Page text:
Ah the tabula rasa of the New Year where so many of us decide how much better we’re going to make ourselves in the next 365 days. We decide to lose weight or get our finances in order or be more productive. Occasionally we announce to the world these lofty ambitions like Donald Trump boasting how rich he is. Then for a month or six weeks or if we’re really lucky to the spring equinox, we really focus on these “goals”. We go to the gym. We save money. We write blog posts. And then something quietly breaks that we aren’t even aware of and suddenly it’s August and we’ve gained the weight back plus found a new appreciation for that kick ass donut shop that just happens to be on the way to work. What happened?
As it turns out, having goals makes us largely unhappy according to James Clear. This makes intuitive sense because goals so often end in failure for a variety of reasons. Then we are left with a fundamental lack of accomplishment. For several years, I’ve wanted to learn Spanish. That’s a Goal. But having Goals without a clear path to achieving them is destined for failure. What you also need is a system or a habit plus a reasonably accurate, mostly simple way to track that system (not the goal). This kind of thinking leans heavily on “small strokes fell great oaks”. We are creatures of habit but the key is getting into a habit of doing something different from our current habits. As it turns out, lots of small steps are a lot easier on the path to new habits than huge jumps. Yet our Goals are necessarily designed around these huge jumps.
Having a system mediates that. A system involves what you do every single day to achieve a Goal. If you want to write a book, your system is “write for an hour every day and track the number of words”. If you want to lose weight, your system is “I’m going to follow the five rules of the Slow Carb Diet.” If you want to write 26 letters, your system is “I’m going to write one letter every first and third Saturday of each month”. These systems are formalizations of the cues that are necessary to form new habits which lead to progress towards change. The beauty of systems and cues over goals is that even if your goals turn out to be slightly harder than you thought, you can still gain a great sense of achievement by analyzing the results of your system if you track it well.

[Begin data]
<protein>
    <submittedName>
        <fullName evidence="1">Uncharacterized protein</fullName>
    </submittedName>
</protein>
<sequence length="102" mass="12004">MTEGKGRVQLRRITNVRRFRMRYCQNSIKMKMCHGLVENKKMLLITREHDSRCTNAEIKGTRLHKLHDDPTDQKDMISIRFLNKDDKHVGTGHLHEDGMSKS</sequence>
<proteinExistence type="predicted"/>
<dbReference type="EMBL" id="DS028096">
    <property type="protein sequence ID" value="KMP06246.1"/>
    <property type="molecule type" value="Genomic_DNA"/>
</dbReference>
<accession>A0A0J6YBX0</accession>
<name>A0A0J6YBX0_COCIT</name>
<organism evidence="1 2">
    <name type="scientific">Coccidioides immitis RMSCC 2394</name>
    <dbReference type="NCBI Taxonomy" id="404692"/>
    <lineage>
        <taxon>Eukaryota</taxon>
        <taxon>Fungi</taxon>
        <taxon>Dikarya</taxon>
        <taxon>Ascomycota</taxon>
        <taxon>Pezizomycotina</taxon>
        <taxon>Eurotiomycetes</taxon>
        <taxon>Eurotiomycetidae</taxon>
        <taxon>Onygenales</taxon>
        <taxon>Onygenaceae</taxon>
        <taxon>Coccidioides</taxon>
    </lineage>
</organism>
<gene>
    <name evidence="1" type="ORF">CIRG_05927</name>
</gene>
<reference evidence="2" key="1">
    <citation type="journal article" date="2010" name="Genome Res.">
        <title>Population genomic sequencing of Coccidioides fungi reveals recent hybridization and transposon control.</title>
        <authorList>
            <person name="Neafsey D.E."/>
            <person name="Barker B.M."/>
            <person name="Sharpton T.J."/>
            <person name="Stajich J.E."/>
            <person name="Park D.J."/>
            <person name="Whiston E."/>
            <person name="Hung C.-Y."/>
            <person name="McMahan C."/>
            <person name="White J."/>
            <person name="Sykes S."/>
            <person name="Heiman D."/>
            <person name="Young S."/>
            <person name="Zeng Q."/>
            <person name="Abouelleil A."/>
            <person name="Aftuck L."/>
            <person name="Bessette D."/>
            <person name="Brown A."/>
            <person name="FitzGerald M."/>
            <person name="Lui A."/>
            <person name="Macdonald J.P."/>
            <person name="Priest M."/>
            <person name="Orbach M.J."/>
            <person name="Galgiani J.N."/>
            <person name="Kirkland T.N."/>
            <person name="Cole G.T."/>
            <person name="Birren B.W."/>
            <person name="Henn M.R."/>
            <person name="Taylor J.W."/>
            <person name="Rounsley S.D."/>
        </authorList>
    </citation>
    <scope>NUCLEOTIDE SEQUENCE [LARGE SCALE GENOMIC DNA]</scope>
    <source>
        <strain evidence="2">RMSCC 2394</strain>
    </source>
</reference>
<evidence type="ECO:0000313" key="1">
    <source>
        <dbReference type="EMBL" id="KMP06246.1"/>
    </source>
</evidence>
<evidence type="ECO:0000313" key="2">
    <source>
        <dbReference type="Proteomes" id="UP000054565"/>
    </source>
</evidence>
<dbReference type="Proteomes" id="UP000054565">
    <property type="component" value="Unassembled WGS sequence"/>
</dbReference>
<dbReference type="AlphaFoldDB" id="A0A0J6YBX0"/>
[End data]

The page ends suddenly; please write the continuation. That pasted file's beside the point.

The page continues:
Let’s say your goal is to win the Masters next year. Your system is hit 500 balls a day. You record this in a spreadsheet and write an easy sum function and an easy averaging function to display progress. In 2017 when you are watching the Masters on the couch, if you have followed your system, you almost guaranteed to be a MUCH improved golfer regardless of the result of the goal. This is key to Clear’s third tenet linked above concerning the fact that Goals make you think you have control over things you don’t. So many times life gets in the way and we lose sight of our goals. But if we have a solid system in place like “Don’t eat white starchy things”, we are more likely to just keep plugging right along. Also, having that system/process viewpoint can help on the days we don’t do well or have slight setbacks. If my system is workout 60 minutes a day, a day where I only do 30 minutes isn’t the end of the world because I can go for a long run on the weekend. I don’t feel guilty about working out less on some days when the system is in place.
Systems lead to progress and we can take comfort in progress even if goals are never reached. I find it helpful to know where I am in my system so I built a basic spreadsheet where I can track activities that move me towards my goals. You could easily copy it and modify it for your goals and progress. I have instant feedback on where I am which helps me feel much better about my progress (or identify places that I’m falling behind. Time to watch a movie!). And this provides the behavioral reinforcement of the system which hopefully results in a very positive feedback cycle. With that in hand, I will be able to look back at the end of 2016 and feel very good about the progress I’ve made regardless of the end result.